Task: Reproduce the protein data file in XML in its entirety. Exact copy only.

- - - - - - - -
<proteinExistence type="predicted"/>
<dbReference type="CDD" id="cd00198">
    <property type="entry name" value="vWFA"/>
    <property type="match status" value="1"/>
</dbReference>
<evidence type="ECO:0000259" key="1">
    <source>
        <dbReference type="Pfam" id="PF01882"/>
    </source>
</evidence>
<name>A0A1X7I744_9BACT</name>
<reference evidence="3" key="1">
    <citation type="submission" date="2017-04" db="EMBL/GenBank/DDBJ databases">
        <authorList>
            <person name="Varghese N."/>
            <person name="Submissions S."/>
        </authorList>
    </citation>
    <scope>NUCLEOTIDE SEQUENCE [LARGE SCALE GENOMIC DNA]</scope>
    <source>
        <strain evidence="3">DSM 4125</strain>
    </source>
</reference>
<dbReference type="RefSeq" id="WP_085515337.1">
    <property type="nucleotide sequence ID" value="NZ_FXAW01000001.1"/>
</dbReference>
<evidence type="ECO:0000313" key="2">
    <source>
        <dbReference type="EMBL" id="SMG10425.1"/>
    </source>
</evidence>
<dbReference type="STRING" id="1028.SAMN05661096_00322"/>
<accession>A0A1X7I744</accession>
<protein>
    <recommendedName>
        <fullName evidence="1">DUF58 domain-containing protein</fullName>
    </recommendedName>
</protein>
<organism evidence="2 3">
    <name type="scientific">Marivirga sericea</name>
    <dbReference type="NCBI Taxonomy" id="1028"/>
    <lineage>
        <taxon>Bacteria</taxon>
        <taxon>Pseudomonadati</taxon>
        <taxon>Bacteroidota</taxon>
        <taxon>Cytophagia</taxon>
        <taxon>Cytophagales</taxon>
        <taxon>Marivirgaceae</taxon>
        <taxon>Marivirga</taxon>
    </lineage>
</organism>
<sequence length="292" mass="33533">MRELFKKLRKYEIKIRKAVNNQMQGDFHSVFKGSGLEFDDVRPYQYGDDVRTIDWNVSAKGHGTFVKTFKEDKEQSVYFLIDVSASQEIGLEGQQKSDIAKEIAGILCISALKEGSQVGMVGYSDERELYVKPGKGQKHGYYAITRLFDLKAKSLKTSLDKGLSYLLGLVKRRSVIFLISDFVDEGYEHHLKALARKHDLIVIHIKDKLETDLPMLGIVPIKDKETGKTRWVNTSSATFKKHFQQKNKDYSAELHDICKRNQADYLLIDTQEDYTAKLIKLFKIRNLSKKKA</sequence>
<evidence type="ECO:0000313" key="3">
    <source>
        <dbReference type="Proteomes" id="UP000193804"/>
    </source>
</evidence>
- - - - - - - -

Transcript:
<proteinExistence type="predicted"/>
<dbReference type="CDD" id="cd00198">
    <property type="entry name" value="vWFA"/>
    <property type="match status" value="1"/>
</dbReference>
<evidence type="ECO:0000259" key="1">
    <source>
        <dbReference type="Pfam" id="PF01882"/>
    </source>
</evidence>
<name>A0A1X7I744_9BACT</name>
<reference evidence="3" key="1">
    <citation type="submission" date="2017-04" db="EMBL/GenBank/DDBJ databases">
        <authorList>
            <person name="Varghese N."/>
            <person name="Submissions S."/>
        </authorList>
    </citation>
    <scope>NUCLEOTIDE SEQUENCE [LARGE SCALE GENOMIC DNA]</scope>
    <source>
        <strain evidence="3">DSM 4125</strain>
    </source>
</reference>
<dbReference type="RefSeq" id="WP_085515337.1">
    <property type="nucleotide sequence ID" value="NZ_FXAW01000001.1"/>
</dbReference>
<evidence type="ECO:0000313" key="2">
    <source>
        <dbReference type="EMBL" id="SMG10425.1"/>
    </source>
</evidence>
<dbReference type="STRING" id="1028.SAMN05661096_00322"/>
<accession>A0A1X7I744</accession>
<protein>
    <recommendedName>
        <fullName evidence="1">DUF58 domain-containing protein</fullName>
    </recommendedName>
</protein>
<organism evidence="2 3">
    <name type="scientific">Marivirga sericea</name>
    <dbReference type="NCBI Taxonomy" id="1028"/>
    <lineage>
        <taxon>Bacteria</taxon>
        <taxon>Pseudomonadati</taxon>
        <taxon>Bacteroidota</taxon>
        <taxon>Cytophagia</taxon>
        <taxon>Cytophagales</taxon>
        <taxon>Marivirgaceae</taxon>
        <taxon>Marivirga</taxon>
    </lineage>
</organism>
<sequence length="292" mass="33533">MRELFKKLRKYEIKIRKAVNNQMQGDFHSVFKGSGLEFDDVRPYQYGDDVRTIDWNVSAKGHGTFVKTFKEDKEQSVYFLIDVSASQEIGLEGQQKSDIAKEIAGILCISALKEGSQVGMVGYSDERELYVKPGKGQKHGYYAITRLFDLKAKSLKTSLDKGLSYLLGLVKRRSVIFLISDFVDEGYEHHLKALARKHDLIVIHIKDKLETDLPMLGIVPIKDKETGKTRWVNTSSATFKKHFQQKNKDYSAELHDICKRNQADYLLIDTQEDYTAKLIKLFKIRNLSKKKA</sequence>
<evidence type="ECO:0000313" key="3">
    <source>
        <dbReference type="Proteomes" id="UP000193804"/>
    </source>
</evidence>